Most of us are familiar with the term scoliosis from being tested for it during puberty. We know the term and that it means a curve in the spine but there is more to scoliosis than meets the eye. Below are some of the common questions that our physical therapists get about scoliosis:
Question: What is scoliosis?
Scoliosis is a term used to describe an abnormal curvature of the spine. This curvature is often described as a “C” or “S” shape.
There are two main categories of scoliosis – structural and nonstructural. These two categories of scoliosis are further differentiated based on the “cause” of the scoliosis.
- Idiopathic scoliosis – This means the scoliosis occurred with no known cause and is the most common type of scoliosis. Idiopathic scoliosis typically occurs as a child develops; however, may also occur in adults. The most common type is adolescent idiopathic scoliosis (AIS), which develops in children ages 10-18.
- Degenerative scoliosis – This type of scoliosis is most prevalent among the elderly and is associated with uneven degeneration or aging of the discs, bones, and joints within the spine.
- Congenital scoliosis – This type of scoliosis is present at birth and is due to abnormal bone formation or separation in the spine.
- Neuromuscular scoliosis – This type of scoliosis often occurs in children due to atypical function of their brain or spinal cord, which impairs their ability to control the muscles in their trunk and spine. This is most commonly associated with conditions such as muscular dystrophy, cerebral palsy, spinal cord injury, and spina bifida.
Nonstructural or Functional scoliosis
- Muscle spasms – This type of scoliosis is resolved with correction of the muscle spasms.
- Leg length discrepancy – A correction of the leg length discrepancy, typically with a shoe-lift, resolves this type of scoliosis.
Question: What are the symptoms of scoliosis?
While there are multiple types of scoliosis, they often exhibit similar symptoms, which may include one or more of the following:
- Leaning to one side
- Having one shoulder or hip higher than the other
- Increased prominence of ribs on one side of the body, or increased “hump” on the back
- General appearance of unevenness
- An uneven walking pattern
- Pain in their back, ribs, shoulders, or hips
- Numbness, tingling, or weakness in their arms, back, or legs.
Question: How is scoliosis diagnosed?
Scoliosis is often suspected by your primary care after an Adam’s Forward Bending Test. This test requires the patient bending forward with knees straight and arms hanging towards the floor, which allows a physician to see asymmetries in the lower, mid, and upper back.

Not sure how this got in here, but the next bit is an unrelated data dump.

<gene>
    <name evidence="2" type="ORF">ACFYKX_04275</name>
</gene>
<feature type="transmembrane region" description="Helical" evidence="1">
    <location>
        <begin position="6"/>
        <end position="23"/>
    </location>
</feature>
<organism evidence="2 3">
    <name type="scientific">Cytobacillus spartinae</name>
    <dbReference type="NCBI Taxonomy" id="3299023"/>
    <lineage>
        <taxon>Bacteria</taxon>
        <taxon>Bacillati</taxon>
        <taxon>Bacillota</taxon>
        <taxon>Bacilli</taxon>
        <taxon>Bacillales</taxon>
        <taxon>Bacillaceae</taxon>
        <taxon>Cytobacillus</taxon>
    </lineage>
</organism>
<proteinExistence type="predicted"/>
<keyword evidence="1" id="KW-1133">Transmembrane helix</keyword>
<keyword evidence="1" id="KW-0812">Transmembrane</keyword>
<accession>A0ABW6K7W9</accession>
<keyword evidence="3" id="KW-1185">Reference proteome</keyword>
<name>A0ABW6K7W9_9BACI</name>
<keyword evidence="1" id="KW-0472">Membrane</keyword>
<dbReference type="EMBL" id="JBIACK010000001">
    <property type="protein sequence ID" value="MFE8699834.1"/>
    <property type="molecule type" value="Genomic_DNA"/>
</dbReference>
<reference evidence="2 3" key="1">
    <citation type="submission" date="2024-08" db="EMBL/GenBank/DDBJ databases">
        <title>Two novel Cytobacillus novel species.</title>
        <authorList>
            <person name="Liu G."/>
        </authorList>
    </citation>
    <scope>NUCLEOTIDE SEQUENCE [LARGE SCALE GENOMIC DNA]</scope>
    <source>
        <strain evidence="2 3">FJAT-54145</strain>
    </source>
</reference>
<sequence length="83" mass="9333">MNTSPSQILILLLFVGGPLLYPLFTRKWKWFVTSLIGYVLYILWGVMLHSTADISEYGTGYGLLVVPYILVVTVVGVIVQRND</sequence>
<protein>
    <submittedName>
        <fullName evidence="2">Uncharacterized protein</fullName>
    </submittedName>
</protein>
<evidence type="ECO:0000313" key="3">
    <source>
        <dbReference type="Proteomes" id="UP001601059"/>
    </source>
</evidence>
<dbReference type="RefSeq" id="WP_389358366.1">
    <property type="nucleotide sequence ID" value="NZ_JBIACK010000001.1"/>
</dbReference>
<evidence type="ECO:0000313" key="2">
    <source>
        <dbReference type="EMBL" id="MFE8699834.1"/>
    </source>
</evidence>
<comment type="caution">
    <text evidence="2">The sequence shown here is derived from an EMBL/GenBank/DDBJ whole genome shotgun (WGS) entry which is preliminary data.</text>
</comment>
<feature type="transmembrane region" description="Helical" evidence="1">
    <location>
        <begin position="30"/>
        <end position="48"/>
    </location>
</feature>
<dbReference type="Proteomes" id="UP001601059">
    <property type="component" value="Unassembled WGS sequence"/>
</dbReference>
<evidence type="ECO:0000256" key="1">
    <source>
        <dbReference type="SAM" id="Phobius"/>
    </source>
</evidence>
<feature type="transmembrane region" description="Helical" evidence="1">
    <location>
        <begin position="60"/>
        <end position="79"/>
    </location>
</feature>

If a scoliosis is suspected, an X-ray of the full spine is needed to confirm a diagnosis. This X-ray allows your physician to see the type and severity of your curve.
Question: What types of scoliosis treatments are there? How long will treatment last?
When determining scoliosis treatment options, factors such as severity of the curve, age and sex are taken into account when determining how long treatment may last. The goal of scoliosis treatment is typically to reduce further progression of the curve and manage any symptoms you currently have.
The goal of most treatments is not to return your spine to a straighter alignment. Most people with scoliosis undergo a period of observation to see if their curvature is stable or if it progresses prior to determining a course of treatment. In more severe cases, bracing or surgical intervention may be needed.
Question: Will I need surgery?
Depending on the severity of your scoliosis, surgery may not be necessary. In many cases of scoliosis, the symptoms and curvature of the spine respond well to physical therapy- meaning that surgery can be avoided.
The goal of physical therapy when treating scoliosis is to reduce pain, educate patients on movement patterns and body mechanics that decrease stress on the spine, promote lifelong exercise for spine health, help patients develop a self-sufficient routine to reduce the frequency/severity of pain, and improve musculoskeletal symmetry through exercises designed to help with strength, breathing mechanics, and posture. All physical therapy sessions are custom tailored to a patient’s age, type of scoliosis, and severity of scoliosis.
If you, or someone you know, has scoliosis and is having back, hip, or shoulder pain; difficulty with walking; or difficulty completing their daily activities, they may benefit from a physical therapy evaluation. Similarly, if you have scoliosis and want to learn safe exercise or lifting techniques you may benefit from physical therapy. Call Therapydia today to book an appointment and see how physical therapy can benefit you.